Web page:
Printf (“Are there prerequisites to learning to code?rn”); That’s not a typo, folks! – Ken Perry, APH

What prerequisite skills do you need to know to get started in coding? What skills do you need to take your familiarity with code to the next level? What does a coder’s technology toolbox look like, and how versatile does a coder need to be with their screen access software? What level of familiarity does a student interested in coding need to have to learn about their primary operating system, other operating systems, word processors, the internet, and other software?

Dealing with the inaccessible – Sina Bahram, Prime Access Consulting

What do you do with so much inaccessible content? How can students engage in a space that is not designed for screen reader users? Are there avenues and ways around these problems? What can students do to advocate for themselves and others in similar situations?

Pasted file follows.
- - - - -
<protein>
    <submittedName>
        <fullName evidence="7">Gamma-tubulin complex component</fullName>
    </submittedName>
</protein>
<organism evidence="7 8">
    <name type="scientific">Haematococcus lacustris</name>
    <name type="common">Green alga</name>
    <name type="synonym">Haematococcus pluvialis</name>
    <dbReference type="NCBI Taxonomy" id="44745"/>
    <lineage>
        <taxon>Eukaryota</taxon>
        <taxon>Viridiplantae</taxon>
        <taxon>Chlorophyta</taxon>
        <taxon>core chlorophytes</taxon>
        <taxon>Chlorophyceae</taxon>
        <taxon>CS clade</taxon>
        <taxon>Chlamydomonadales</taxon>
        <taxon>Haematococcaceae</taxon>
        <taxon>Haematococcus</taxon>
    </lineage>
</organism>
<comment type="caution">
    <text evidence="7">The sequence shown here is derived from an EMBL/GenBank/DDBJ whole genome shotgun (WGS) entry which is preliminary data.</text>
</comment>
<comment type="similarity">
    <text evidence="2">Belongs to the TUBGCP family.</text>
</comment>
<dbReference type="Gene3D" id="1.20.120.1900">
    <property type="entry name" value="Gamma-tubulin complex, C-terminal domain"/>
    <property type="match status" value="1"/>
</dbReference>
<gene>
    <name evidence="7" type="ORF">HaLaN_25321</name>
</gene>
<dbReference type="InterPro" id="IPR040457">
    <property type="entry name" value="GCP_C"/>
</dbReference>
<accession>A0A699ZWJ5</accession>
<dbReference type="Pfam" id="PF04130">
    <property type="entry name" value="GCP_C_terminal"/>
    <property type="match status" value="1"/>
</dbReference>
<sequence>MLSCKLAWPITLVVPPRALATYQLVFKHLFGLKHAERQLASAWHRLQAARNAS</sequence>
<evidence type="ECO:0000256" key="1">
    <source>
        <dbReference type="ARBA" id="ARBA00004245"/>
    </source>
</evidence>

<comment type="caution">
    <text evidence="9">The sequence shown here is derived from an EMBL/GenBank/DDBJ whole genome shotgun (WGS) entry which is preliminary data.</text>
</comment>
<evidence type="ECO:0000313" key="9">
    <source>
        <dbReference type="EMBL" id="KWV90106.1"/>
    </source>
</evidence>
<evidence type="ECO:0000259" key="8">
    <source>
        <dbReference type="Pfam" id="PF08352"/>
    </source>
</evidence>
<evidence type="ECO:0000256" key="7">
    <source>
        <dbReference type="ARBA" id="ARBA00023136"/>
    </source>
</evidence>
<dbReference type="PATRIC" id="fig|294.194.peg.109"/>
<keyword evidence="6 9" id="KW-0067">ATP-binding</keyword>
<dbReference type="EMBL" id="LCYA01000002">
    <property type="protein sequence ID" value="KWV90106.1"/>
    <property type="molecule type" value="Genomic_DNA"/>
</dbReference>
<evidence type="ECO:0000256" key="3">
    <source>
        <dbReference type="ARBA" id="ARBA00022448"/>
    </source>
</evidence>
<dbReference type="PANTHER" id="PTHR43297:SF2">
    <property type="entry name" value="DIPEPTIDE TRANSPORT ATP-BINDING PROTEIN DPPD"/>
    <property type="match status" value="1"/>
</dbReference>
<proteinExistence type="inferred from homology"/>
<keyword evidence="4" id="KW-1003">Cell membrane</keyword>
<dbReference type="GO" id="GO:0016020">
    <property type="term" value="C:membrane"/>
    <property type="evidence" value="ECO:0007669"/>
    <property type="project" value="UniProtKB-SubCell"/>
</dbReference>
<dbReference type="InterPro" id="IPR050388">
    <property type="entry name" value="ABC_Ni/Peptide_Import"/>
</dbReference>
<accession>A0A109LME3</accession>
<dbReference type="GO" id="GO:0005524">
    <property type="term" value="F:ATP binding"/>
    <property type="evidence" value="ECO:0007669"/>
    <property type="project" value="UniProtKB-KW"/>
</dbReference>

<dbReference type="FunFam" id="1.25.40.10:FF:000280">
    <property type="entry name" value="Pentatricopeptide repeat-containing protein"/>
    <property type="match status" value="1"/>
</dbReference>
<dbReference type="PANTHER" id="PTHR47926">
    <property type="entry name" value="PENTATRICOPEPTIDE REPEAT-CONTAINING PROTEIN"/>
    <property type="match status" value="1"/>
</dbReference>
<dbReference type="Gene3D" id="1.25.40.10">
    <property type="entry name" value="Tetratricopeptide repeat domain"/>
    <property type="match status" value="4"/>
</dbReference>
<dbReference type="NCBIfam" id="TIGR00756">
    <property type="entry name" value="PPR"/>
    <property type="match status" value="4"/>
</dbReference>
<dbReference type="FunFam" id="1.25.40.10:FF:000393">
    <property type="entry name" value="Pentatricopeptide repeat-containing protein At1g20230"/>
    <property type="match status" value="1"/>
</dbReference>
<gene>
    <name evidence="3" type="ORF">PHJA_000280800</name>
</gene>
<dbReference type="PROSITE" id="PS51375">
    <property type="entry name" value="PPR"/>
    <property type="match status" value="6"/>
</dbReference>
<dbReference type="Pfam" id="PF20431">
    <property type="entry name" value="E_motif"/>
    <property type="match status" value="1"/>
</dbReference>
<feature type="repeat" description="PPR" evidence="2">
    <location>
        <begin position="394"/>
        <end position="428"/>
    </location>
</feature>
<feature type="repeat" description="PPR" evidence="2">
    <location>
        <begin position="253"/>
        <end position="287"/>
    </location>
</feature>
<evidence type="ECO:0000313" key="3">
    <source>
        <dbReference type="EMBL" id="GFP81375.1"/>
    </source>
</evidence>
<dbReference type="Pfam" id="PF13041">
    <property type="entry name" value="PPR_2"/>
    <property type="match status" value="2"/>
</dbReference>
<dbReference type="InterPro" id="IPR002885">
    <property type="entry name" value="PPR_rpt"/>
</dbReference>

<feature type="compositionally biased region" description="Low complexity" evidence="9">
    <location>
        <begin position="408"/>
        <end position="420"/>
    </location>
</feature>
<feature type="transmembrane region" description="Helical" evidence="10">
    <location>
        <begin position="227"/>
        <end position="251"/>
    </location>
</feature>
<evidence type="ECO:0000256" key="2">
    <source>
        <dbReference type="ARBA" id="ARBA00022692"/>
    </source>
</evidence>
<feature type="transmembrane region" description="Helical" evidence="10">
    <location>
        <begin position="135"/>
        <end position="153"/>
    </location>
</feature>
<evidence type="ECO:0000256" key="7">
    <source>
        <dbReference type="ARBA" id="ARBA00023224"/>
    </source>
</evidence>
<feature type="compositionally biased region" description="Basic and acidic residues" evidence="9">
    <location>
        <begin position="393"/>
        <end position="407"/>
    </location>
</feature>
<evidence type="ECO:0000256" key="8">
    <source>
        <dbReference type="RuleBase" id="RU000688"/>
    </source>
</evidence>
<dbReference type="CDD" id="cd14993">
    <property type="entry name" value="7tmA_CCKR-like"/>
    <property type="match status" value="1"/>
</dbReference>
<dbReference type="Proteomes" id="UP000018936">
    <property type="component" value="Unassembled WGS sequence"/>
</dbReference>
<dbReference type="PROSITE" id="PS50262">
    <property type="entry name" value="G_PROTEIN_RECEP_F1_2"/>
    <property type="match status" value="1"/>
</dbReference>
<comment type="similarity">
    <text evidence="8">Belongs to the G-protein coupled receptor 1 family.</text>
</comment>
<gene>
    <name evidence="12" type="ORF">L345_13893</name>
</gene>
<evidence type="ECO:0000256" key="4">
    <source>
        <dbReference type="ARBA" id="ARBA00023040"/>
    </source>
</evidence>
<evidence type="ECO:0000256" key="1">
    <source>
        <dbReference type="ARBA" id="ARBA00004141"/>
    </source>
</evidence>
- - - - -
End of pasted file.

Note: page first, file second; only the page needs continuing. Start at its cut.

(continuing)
The development of an App – Saqib Shaikh, Microsoft/Seeing AI

What does it take to create an app? How is creating an app different from other types of coding? What is the process of app development? Is creating an app something that students can do on their own or with a small group of friends or is it something the requires a team of programmers?

Learning to Code; it’s not just for Programmers – Greg Stilson, APH

Are there career opportunities related to coding aside from programming? What level of coding knowledge will help a non-programmer to develop ideas and participate in technology and modern business practices?

Coding for K-12 students – Sara Larkin and Jennifer Bliss, Iowa Ed. Services